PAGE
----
Download Hypnosis Handout - Updated 2016

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Theories of Hypnosis
For over a century scientists and clinicians have proposed mechanisms to explain the phenomenon associated with hypnosis.
The key theories of hypnosis, historical and current, are presented here. For the more recent models some knowledge of
cognitive psychology is useful. Within psychology most current models of how the mind works what is termed 'executive
function' make use of the concept of an executive control system (Norman & Shallice, 1980, 1986) (a description of what is
meant by executive control is given on this page).
A key debate in hypnosis throughout the twentieth century has been between 'state' vs. 'non-state' theories, properties of
these types of theories are given below. Recently attempts have been made to integrate findings from both of these
State: Hypnosis is a divided start of consciousness. (Neodissociated Theory)
Altered state of consciousness
Altered state of brain function
Response are a result of dissociation
Hilgard's Neodissociation theory of hypnosis is a classic 'state' theory. It
proposes that hypnotic phenomenon are produced through a
dissociation within high level control systems. Essentially, the hypnotic
induction is said to split the functioning of the executive control system
(ECS) into different streams. Part of the ECS functions normally, but is unable to represent itself in conscious awareness due to
the presence of an 'amnesic barrier'. Hypnotic suggestions act on the dissociated part of the ECS and the subject is aware of
the results of the suggestions, but is not aware of the process by which they came about.
Hilgard's theory was inspired by his experiments with the 'hidden observer' phenomenon whereby a 'hidden part' of the mind
of a subject experiencing hypnotic pain relief could be encouraged to elicit reports of the 'true' pain experience. The idea that
the hidden observer demonstrates the presence of conscious and unconscious executive systems in hypnosis is a controversial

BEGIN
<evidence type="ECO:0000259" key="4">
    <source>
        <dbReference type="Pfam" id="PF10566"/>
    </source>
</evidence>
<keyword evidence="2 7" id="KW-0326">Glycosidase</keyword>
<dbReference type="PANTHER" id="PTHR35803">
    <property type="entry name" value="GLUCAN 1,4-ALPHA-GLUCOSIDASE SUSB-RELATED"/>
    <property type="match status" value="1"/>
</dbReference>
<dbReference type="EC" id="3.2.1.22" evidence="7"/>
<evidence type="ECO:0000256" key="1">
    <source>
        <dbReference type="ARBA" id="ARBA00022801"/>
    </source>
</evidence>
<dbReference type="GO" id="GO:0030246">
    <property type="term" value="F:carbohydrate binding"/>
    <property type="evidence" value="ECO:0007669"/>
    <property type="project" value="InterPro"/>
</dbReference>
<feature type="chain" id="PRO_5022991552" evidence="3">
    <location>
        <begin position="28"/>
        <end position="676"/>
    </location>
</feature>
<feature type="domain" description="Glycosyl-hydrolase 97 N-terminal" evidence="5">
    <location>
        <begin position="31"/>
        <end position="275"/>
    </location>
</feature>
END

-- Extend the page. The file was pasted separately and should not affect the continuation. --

Brain can engage in other unconscious processing
Part of the brain can operate as an interpreter or reporter of events (hidden observer)
Non-state: Hypnosis is a social phenomenon.
Primarily a response to social factors, role playing, sociocognition or other environmental factors created by the hypnotist.
Social-cognitive theories form the 'non-state' end of the 'state-nonstate debate'. State theories argue that processes such as
'repression' or 'dissociation' operate when subjects are given a suggestion, whereas non-state theories view subjects as active
"doers" and observe the suggested effect as an enactment rather than a happening (Spanos et al, 1980).
Spanos’ Socio-Cognitive Theory - attitudes, beliefs, imaginings, attributions and expectancies all shaped hypnotic phenomena.
Kirsch's Response Expectancy Theory - expectancies can directly alter our subjective experience of internal states. In addition,
when we expect a particular outcome we sometimes unwittingly behave so as to produce that outcome
Difficulty finding behavioral physiological or neural markers for hypnosis
Hypnotic phenomenon can be duplicated using placebos or imagination
Hypnotic phenomenon can be explained by obedience to the hypnotist or conformity with the other participants
Fantasy prone individuals are more prone to social influence
People who are rendered blind or deaf under hypnosis can still see or hear even though their actions or beliefs
suggest they cannot.
Your motivation to be hypnotist and your trust of the hypnotist influences the effects